But the region has fallen on hard times. Italy’s craftsmen have been undermined by competition from China–and the industrial sector has shed about 135,000 jobs—17% of its total workforce. A few years ago, in an effort to diversify offerings, one firm teamed up with an artist to create manufacture-to-order lamp shades and jewelry on 3D printers. The pieces take shape slowly, each layer fused from powdered nylon by a high-power laser. The project was a surprising success, building products that no one had earlier envisioned.

Techniques such as the 3D printing have helped turn northeastern Italy into an unlikely hothouse of innovation, writes BusinessWeek (May 5, 2015). Last year growth in the region was positive for the first time since 2007. A trade school in Trento for 14-18 year olds, specializing in fashion design and tailoring, recently added a class in which students incorporate 3D printing, laser cutting, and microcontroller chips into their designs. “You have to offer the jobs of the future,” says the administrator.

The use of 3D printing and other similar technologies is expected to boost revenue at Italy’s small-scale manufacturers by 15% and allow companies to compete with multinationals, like YouTube videos hold their own against traditional video production. The advent of rapid prototyping and other innovations means “you can compensate for your disadvantages with variety, customization, and a rapid response to what the market is demanding,” says an Italian business professor. “If something doesn’t work, you simply stop producing. You haven’t filled a warehouse.”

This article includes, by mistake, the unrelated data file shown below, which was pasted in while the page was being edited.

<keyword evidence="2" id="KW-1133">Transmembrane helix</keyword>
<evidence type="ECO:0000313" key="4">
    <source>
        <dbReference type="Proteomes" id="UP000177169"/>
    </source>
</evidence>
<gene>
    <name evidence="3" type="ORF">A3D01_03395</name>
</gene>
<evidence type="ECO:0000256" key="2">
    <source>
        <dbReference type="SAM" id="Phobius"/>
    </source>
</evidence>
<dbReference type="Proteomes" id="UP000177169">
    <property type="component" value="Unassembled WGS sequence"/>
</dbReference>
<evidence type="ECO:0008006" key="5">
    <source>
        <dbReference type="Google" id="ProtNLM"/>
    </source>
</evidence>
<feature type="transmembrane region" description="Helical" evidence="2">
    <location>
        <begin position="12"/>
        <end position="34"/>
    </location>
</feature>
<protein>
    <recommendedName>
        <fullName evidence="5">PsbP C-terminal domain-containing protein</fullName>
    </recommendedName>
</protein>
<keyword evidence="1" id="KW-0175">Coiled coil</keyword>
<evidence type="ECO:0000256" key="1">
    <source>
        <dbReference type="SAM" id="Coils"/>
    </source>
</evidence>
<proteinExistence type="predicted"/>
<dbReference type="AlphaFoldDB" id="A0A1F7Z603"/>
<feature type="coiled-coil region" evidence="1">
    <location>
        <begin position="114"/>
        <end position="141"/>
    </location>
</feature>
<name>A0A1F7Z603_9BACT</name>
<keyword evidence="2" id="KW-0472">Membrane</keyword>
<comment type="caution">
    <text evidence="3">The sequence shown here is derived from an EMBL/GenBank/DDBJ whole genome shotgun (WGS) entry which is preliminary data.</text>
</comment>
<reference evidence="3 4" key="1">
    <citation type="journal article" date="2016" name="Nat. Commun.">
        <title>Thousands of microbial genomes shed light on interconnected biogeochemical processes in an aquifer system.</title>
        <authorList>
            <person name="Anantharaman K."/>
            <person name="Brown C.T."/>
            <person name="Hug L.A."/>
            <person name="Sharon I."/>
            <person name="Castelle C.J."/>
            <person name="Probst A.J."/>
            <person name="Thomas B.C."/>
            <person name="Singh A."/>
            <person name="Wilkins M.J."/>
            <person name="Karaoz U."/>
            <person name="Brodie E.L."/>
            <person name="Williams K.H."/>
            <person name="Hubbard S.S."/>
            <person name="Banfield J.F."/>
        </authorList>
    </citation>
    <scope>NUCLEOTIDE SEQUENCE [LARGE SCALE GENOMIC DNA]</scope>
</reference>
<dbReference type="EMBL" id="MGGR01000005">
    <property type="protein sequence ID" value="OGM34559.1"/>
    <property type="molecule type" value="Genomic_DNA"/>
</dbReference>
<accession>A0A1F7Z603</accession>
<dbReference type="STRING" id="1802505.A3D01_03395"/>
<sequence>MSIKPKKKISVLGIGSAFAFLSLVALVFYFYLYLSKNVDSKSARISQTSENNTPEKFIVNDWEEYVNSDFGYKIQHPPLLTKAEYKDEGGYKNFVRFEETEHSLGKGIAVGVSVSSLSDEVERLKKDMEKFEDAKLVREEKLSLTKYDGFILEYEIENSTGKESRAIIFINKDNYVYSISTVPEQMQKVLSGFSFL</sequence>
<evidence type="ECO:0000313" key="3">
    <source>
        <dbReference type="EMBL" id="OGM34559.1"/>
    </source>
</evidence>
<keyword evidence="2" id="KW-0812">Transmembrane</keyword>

Classroom discussion questions:

1. Name several other clusters and their products.

2. What are the advantages of 3-D printing in this Italian industry?

OM in the News: A Radical Idea–Own Your Supply Chain

May 7, 2015
Ashley's plant in Arcadia, Wisconsin

Ashley’s plant in Arcadia, Wisconsin